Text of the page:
• 8. Reclaiming literacy instruction: Evidence in support of literature-based programs (Arya, Martens, Wilson, Altweger, Jin, Laster & Lang, 2005)
  • 9. If I Follow the Teachers' Editions, Isn't That Enough? Analyzing Reading Volume in Six Core Reading Programs (Brenner & Hiebert, 2010)

F. Self Assessment
  • 1. Please fill in your student gradebook based on the rubrics I have scored.
    • a. your student gradebook must be filled in with scores I have given you, not scores you have given yourself
    • b. Use a rubric to guide your work
      • (i.) rubric:
        File Not Found
        File Not Found
      • (ii.) place the completed rubric in the Dropbox folder you have shared with me

G. The Birchbark House
  1. Please make sure you have read up to pg. 99 by next week

Week 8

Due Date: 3/27/2016 by 23:59:59
There are 5 rubrics for this week.

3/15/2016

A. Self Assessment
1. Please fill in your student gradebook based on the rubrics I have scored.
  • a. your student gradebook must be filled in with scores I have given you, not scores you have given yourself
  • b. Please complete the 2nd entry from the Self-Assesment Rubric, if you don't know how, continue to the next step. If you know how, please skip to step B
    • (1). If you did not download the desktop version of Dropbox, you skimmed the Base Camp - so please do that now -by clicking here -
    • (2.) Once it is downloaded and you have logged in, just open a rubric from there, complete it and then save it.

B. The Birchbark House
  • 1. Please finish the book by the next class, which is after spring break.

C. Write Like an Author by Analyzing Rhetorically

D. Participate effectively in a range of conversations and collaborations with diverse partners, building on others' ideas and expressing your own clearly and persuasively.
  • 1. Use VoiceThread to Converse
    • a. -
      File Not Found
      File Not Found
      - to see your VoiceThread password
    • b. Let's discuss Chapter Five, Fishtail Pipe from the Birchbark House using VoiceThread
    • c. - Click here - to Login to Voicethread and follow these student actions[2] :
      • (1.) pose a literal comprehension question to your classmates from Chapter Five
        • (i.) "Literal comprehension refers to an understanding of the straightforward meaning of the text, such as facts, vocabulary, dates, times, and locations. Questions of literal comprehension can be answered directly and explicitly from the text" (Day & Park, 2005, p.62)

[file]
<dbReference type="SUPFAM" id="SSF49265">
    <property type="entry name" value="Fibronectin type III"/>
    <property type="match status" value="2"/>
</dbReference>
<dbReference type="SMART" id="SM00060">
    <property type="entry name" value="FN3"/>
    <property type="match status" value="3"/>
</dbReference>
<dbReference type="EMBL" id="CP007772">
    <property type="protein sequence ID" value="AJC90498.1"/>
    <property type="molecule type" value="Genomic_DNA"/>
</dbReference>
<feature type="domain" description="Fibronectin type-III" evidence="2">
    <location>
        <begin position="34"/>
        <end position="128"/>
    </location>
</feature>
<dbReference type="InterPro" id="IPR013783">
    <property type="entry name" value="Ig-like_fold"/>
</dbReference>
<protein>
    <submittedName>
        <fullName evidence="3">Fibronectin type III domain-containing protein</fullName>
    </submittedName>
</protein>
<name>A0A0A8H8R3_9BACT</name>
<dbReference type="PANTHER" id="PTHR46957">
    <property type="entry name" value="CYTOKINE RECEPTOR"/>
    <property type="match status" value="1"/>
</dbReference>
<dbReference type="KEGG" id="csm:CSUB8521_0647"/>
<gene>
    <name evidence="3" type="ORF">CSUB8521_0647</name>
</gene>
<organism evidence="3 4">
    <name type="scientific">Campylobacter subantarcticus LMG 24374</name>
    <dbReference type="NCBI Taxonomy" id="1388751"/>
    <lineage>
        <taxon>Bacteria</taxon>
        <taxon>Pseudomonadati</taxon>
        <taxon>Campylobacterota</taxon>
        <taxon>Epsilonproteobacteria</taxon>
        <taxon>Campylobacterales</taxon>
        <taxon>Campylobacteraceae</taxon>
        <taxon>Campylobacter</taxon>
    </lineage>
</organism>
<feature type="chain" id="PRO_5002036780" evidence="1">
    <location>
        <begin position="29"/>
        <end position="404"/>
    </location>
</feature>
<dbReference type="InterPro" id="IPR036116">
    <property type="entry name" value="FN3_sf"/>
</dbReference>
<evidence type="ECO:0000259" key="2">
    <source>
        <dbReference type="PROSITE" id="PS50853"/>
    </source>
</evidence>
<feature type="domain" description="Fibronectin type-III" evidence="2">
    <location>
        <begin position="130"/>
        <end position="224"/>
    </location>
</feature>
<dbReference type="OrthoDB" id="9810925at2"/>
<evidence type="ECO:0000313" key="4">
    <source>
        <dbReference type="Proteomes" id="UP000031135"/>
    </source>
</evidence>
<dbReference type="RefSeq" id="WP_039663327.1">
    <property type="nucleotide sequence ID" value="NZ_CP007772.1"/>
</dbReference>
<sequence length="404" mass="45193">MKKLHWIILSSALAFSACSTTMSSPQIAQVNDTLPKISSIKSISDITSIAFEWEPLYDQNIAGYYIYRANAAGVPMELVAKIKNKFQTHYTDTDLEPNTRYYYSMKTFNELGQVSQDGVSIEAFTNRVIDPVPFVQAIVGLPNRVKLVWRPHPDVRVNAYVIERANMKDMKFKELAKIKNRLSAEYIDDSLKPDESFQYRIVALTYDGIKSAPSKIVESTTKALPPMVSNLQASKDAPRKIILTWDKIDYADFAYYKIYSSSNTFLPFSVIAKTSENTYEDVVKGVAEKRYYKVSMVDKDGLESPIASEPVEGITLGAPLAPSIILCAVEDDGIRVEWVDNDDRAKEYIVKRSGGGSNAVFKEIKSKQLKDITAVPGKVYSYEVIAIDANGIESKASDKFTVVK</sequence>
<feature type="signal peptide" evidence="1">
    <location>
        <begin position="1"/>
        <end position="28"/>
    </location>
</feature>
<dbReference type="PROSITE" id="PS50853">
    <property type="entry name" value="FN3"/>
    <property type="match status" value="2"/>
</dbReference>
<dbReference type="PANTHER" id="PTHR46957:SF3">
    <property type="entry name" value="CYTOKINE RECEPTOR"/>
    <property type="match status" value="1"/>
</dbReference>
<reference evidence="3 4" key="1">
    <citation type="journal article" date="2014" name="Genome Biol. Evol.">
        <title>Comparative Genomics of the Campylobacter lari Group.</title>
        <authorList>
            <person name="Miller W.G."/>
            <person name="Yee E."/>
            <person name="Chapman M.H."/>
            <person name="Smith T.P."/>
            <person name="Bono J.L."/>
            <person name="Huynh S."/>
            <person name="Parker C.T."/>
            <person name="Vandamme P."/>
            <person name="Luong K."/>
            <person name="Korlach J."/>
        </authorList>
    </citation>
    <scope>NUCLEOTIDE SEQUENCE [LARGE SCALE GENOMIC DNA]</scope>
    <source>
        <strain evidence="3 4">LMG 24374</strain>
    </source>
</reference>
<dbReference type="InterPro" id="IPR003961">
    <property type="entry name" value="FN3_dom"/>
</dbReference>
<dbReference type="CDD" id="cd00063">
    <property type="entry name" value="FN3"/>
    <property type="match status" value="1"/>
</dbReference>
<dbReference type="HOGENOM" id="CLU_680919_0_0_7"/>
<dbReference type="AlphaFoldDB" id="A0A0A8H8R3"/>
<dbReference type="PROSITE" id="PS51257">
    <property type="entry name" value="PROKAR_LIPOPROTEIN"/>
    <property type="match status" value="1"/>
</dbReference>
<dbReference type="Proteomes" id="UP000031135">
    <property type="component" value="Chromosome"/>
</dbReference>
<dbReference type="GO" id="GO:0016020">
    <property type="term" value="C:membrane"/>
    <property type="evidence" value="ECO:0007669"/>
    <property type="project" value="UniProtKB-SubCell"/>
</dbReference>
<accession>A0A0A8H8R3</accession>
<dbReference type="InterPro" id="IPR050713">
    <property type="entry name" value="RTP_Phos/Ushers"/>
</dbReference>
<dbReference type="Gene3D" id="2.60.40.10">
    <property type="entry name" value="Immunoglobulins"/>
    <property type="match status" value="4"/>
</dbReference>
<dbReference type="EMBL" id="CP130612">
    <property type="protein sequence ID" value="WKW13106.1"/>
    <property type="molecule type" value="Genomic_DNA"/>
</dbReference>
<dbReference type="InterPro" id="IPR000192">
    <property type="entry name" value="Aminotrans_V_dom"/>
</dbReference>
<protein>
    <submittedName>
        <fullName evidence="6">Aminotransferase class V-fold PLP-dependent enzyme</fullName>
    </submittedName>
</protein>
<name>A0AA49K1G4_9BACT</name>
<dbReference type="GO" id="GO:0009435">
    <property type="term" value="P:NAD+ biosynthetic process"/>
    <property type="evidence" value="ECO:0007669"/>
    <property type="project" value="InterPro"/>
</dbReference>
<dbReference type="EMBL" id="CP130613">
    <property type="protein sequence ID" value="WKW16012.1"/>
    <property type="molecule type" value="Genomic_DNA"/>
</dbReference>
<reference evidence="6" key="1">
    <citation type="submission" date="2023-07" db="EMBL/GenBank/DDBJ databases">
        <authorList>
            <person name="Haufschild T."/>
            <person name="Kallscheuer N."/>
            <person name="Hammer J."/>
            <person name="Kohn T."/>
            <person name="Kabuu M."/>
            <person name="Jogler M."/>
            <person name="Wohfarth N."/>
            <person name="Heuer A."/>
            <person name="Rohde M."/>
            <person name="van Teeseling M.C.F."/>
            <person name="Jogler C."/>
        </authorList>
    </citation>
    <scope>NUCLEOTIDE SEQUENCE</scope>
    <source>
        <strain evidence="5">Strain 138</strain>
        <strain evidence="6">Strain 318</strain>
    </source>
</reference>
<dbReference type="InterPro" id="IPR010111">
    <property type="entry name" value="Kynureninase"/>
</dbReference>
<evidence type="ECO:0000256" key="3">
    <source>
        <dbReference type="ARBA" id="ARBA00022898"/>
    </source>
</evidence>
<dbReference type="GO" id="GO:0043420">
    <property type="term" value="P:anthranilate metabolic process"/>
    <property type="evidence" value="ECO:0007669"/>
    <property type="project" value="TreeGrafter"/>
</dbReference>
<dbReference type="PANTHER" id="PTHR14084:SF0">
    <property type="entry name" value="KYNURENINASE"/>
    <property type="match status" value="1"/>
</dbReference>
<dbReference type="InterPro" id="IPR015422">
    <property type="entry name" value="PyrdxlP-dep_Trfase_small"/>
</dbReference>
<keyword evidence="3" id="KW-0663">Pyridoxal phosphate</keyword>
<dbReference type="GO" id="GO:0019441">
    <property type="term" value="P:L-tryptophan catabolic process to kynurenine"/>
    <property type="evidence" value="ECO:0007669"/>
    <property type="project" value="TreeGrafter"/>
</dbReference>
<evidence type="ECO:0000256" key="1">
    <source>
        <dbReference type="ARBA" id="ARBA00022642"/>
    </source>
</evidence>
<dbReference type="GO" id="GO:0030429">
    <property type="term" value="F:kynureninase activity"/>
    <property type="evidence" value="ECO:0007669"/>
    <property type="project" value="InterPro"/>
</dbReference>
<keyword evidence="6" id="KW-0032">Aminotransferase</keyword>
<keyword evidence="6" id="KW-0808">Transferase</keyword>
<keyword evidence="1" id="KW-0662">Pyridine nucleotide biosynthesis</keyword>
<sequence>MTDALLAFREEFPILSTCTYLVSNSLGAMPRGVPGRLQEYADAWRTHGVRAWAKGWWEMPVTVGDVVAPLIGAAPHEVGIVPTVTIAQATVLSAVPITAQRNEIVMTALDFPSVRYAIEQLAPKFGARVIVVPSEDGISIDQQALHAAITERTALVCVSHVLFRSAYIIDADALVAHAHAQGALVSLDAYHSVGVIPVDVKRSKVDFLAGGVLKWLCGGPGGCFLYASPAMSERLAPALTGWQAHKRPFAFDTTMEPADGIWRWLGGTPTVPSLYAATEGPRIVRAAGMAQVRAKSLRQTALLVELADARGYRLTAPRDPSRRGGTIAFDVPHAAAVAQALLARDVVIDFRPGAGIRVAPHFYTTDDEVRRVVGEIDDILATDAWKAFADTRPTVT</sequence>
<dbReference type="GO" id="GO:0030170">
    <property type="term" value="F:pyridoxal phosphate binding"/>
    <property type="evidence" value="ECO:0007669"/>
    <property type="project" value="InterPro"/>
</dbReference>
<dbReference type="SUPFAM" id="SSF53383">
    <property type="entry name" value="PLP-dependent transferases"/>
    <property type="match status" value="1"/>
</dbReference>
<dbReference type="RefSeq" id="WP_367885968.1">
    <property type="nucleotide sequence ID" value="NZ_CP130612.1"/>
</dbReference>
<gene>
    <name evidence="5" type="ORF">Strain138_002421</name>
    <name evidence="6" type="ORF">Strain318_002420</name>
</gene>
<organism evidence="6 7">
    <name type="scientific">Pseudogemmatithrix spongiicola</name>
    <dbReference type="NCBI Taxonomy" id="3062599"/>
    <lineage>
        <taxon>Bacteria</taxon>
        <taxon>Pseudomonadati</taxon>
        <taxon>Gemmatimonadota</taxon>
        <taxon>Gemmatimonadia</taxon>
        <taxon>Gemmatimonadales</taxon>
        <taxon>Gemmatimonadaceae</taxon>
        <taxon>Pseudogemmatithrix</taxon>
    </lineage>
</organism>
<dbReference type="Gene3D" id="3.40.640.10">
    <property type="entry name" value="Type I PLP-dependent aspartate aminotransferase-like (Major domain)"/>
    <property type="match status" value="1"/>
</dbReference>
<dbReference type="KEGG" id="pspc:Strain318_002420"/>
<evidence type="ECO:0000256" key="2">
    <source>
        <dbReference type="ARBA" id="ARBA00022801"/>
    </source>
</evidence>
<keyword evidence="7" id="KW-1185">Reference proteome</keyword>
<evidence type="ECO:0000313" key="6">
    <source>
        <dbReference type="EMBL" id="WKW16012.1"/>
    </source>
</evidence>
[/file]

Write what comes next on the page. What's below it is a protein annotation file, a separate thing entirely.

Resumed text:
• (ii.) write your question using a Wh word. "Questions beginning with where, what, when, who, ..., and why are commonly called wh- questions." (p. 66)
      • (2.) respond to my question about Fishtail by replying to my comment on the voicethread (My icon is the cactus)
      • (3.) elaborate on the remarks of others (you will do this in the next class)
    • d. Use a rubric to guide your thinking
      • (i.) rubric:
        File Not Found
        File Not Found
      • (ii.) place the completed rubric in the Dropbox folder you have shared with me

E. What have literacy educators and researchers thought about reading instruction for the past 4 decades?
  • 1. The Purpose of Basals: What Children Think (Cairney, 1988)
  • 2. Let's move toward literature-based reading instruction (Fuhler, 1990)
  • 3. Another look at literature-based instruction]] (Palardy, 1997)
  • 4. Balanced instruction: Insights and considerations (Freppon & Dahl, 1998)
  • 5. Whole language works: Sixty years of research (Daniels, Zemelman, & Bizar, 1999) (rubric is on this wikipage)
  • 6. Research-based reading instruction: Myths about the National Reading Panel report (Shanahan, 2003)
  • 7. The reading wars (Pearson, 2004)
  • 8. Reclaiming literacy instruction: Evidence in support of literature-based programs (Arya, Martens, Wilson, Altweger, Jin, Laster & Lang, 2005)
  • 9. If I Follow the Teachers' Editions, Isn't That Enough? Analyzing Reading Volume in Six Core Reading Programs (Brenner & Hiebert, 2010)

F. Developing Literacy with the Birchbark House

Week 9

3/22/2016

NO CLASS: SPRING BREAK

Week 10

Due Date: 4/3/2016 by 23:59:59
There are 4 rubrics for this week.

3/29/2016

A. Participate effectively in a range of conversations and collaborations with diverse partners, building on others' ideas and expressing your own clearly and persuasively.
  • 1. Use VoiceThread to Converse
    • a. -
      File Not Found
      File Not Found
      - to see your VoiceThread password
    • b. Let's discuss Chapter Six, "Pinch" from the Birchbark House using VoiceThread
    • c. - Click here - to Login to Voicethread and follow these student actions[2] :
      • (1.) pose an inferential question to your classmates from Chapter Six
        • (i.) "Making inferences involves more than a literal understanding. Students may initially have a difficult time answering inference questions because the answers are based on material that is in the text but not explicitly stated. An inference involves students combining their literal understanding of the text with their own knowledge and intuitions." (Day & Park, 2005, p.63)
        • (ii.) Use this - web page - from DePaul University to help you write an inferential question
      • (2.) respond to my question about Pinch by replying to my comment on the voicethread (My icon is the cactus)
      • (3.) elaborate on the remarks of a classmate on the character trait VoiceThread page
        • (i.) Look for my cactus icon on the character trait VoiceThread page
        • (ii.) Under my cactus, several students replied to me correctly, please find BSCStudent_1's literal question
        • (iii.) Answer her question by replying to her - do not add a new comment that is not a direct reply. If you do, I will not count it.
    • d. Use a rubric to guide your thinking
      • (i.) rubric:
        File Not Found
        File Not Found
      • (ii.) place the completed rubric in the Dropbox folder you have shared with me

B. Write Like an Author by Analyzing Rhetorically
  • 1. Post #5: Use a literacy technique called a story within a story to write like Louise Erdrich. (rubric is in your dropbox folder)

C. Developing Literacy with the Birchbark House